Many South Carolina residents might agree that crimes related to shoplifting pale in comparison to more serious offenses. Nevertheless, those caught stealing often face serious repercussions. One point of debate surrounding shoplifting involves the penalties that come with them — have they been too strict in the past?
The Pew Charitable Trusts delves into the topic of shoplifting in South Carolina, and what some lawmakers have done about the severe penalties attached to these nonviolent crimes. In 2010, South Carolina increased its threshold in regard to felony theft and made changes to its penalties surrounding property crimes. While some are quick to criticize these modifications, The Pew points out that they have freed up space in prisons for inmates convicted of more serious crimes. Changes were also necessary in order to keep up with inflation and the value of stolen products. The Pew refers to an April 2017 study, which showed that the widened threshold did not result in increased incidents of theft.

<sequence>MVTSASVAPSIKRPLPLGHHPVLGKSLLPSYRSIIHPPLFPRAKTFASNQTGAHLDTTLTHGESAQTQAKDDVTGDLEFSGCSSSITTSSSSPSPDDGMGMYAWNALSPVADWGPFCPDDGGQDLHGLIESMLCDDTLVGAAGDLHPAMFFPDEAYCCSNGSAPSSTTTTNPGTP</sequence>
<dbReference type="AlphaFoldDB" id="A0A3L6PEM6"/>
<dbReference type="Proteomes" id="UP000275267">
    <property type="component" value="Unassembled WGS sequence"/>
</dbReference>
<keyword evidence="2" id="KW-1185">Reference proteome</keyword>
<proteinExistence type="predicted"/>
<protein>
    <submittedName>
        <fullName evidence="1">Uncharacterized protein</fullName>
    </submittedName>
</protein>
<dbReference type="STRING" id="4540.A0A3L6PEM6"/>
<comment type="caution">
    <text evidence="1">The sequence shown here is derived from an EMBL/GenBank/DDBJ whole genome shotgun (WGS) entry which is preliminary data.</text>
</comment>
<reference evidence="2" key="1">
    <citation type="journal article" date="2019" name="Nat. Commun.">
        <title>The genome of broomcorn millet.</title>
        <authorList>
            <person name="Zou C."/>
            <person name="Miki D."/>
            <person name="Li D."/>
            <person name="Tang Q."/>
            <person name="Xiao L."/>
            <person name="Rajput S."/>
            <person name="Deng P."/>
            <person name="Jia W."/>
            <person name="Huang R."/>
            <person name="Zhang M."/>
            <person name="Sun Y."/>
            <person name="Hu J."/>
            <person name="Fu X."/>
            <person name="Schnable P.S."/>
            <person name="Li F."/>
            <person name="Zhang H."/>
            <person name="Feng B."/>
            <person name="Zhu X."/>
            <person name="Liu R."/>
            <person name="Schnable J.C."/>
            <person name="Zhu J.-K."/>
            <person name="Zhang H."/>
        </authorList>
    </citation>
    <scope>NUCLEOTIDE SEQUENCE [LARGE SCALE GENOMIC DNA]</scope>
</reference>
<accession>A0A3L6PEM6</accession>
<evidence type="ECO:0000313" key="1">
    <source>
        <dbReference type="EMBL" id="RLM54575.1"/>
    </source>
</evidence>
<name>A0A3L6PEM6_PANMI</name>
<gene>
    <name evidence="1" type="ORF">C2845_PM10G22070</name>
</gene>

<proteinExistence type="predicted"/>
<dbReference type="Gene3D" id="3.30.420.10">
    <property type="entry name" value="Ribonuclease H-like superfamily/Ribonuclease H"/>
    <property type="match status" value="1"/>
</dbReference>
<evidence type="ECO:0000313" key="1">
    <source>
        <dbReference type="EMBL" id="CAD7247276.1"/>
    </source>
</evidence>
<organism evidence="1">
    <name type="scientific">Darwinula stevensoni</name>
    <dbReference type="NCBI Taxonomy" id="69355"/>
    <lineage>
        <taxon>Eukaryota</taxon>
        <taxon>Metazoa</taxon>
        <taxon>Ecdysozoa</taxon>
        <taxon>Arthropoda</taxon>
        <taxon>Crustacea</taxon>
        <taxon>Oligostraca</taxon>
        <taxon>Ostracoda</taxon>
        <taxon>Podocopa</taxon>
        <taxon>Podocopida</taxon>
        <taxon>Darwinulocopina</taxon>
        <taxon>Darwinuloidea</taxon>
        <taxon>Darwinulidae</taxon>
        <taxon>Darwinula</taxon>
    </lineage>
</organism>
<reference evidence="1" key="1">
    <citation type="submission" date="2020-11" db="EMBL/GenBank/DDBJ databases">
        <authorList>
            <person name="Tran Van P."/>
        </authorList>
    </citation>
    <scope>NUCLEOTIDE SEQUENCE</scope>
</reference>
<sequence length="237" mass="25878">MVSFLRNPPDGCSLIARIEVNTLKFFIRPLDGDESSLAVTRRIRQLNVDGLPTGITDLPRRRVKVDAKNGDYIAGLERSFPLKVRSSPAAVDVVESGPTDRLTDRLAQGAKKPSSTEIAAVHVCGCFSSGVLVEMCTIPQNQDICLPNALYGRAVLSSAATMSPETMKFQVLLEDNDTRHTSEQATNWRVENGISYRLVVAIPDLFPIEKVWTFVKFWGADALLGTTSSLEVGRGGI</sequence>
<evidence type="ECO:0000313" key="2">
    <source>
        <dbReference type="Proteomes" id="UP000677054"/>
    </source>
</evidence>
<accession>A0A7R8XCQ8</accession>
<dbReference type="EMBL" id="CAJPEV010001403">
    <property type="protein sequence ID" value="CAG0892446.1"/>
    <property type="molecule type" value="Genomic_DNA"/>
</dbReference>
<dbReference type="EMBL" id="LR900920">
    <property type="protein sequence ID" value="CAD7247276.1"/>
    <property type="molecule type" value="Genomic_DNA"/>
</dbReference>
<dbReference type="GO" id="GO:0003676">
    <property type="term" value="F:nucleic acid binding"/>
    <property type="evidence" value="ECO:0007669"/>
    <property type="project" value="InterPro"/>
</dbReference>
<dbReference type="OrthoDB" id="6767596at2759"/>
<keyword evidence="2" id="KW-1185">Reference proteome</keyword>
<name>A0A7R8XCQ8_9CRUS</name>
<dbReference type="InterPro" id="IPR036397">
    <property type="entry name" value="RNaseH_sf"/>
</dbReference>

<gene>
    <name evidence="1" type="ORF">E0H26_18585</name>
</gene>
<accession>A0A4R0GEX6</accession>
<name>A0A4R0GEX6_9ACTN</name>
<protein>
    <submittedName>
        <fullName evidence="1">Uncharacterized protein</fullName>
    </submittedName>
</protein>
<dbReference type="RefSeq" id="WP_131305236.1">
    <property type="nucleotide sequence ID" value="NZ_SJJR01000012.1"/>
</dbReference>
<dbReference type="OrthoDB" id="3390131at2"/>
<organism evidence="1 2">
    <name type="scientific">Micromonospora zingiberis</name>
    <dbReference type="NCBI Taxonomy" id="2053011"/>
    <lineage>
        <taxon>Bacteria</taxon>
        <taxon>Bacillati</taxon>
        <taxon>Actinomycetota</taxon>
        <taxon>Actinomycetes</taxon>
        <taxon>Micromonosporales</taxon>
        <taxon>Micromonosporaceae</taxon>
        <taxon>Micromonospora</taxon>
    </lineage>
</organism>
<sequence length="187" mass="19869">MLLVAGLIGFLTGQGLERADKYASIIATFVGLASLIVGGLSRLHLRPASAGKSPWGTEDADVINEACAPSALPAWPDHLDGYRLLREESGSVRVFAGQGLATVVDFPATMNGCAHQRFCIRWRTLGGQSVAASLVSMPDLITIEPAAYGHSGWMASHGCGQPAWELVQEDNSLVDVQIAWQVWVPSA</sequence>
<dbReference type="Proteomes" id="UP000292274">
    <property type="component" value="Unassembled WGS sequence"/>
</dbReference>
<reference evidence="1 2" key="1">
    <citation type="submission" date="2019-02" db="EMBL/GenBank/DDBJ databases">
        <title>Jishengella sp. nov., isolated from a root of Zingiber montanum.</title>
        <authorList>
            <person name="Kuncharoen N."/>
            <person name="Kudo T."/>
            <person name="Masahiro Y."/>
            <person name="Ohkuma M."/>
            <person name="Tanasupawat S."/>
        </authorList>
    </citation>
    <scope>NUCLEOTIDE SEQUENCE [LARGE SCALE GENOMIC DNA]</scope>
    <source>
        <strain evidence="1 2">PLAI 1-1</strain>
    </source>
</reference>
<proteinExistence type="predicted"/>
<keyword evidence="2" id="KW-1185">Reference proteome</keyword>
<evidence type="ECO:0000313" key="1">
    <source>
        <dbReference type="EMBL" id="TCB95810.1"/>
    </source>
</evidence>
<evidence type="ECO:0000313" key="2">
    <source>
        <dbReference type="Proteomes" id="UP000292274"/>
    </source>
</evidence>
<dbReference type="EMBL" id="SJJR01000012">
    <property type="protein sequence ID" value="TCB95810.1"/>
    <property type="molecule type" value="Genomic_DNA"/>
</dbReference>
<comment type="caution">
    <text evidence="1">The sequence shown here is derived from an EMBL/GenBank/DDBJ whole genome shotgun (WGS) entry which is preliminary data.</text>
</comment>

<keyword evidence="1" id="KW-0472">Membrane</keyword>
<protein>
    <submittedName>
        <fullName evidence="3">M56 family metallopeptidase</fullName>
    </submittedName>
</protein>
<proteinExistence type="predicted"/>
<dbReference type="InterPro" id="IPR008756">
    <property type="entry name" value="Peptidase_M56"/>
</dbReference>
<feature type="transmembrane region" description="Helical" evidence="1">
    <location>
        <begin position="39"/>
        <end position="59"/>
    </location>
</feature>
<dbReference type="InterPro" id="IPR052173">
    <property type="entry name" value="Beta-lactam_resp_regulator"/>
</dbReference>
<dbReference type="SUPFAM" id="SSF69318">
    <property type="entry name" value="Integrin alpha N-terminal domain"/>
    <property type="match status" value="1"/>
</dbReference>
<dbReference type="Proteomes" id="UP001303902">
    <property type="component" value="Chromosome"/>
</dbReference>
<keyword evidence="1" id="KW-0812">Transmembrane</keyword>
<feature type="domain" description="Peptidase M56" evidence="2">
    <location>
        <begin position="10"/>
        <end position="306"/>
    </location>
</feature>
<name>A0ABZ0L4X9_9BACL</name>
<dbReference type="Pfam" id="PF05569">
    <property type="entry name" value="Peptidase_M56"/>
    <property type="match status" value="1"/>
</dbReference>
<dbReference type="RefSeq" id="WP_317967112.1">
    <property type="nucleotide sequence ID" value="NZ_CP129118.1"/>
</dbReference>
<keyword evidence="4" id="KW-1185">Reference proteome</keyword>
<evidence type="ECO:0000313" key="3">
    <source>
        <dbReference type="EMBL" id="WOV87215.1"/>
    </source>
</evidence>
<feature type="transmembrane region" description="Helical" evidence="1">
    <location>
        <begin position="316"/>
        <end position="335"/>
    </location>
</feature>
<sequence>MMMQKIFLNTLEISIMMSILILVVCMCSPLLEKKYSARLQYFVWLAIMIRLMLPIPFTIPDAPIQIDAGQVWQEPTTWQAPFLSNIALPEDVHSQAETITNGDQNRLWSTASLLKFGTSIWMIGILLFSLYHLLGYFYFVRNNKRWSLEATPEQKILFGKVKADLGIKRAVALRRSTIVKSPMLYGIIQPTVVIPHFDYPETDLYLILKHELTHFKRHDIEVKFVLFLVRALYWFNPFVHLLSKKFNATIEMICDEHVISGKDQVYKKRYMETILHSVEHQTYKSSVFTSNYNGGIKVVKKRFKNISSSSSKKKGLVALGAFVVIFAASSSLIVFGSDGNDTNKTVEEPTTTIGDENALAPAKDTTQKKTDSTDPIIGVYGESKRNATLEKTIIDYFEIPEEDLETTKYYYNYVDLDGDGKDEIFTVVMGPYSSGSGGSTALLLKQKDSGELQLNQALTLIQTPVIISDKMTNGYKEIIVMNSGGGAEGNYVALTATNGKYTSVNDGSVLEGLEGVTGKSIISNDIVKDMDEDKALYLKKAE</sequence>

Another concern regarding shoplifting in the state involves the time law enforcement dedicates to the crimes themselves. According to The State, South Carolina has seen a surge in the number of shoplifting arrests at various Walmarts statewide. The State stresses that this recent increase in calls has detracted police from other, potentially more severe offenses. In one town outside Columbia, shoplifting calls from Walmart make up roughly 14 percent of all police calls. The billion-dollar retail giant has announced new plans to combat theft, called “More at the Door,” in which there would exist a closer employee presence at entrances. Shoplifting is a crime that can come with serious costs, but it appears that there is a a general disagreement over aspects regarding proper penalties.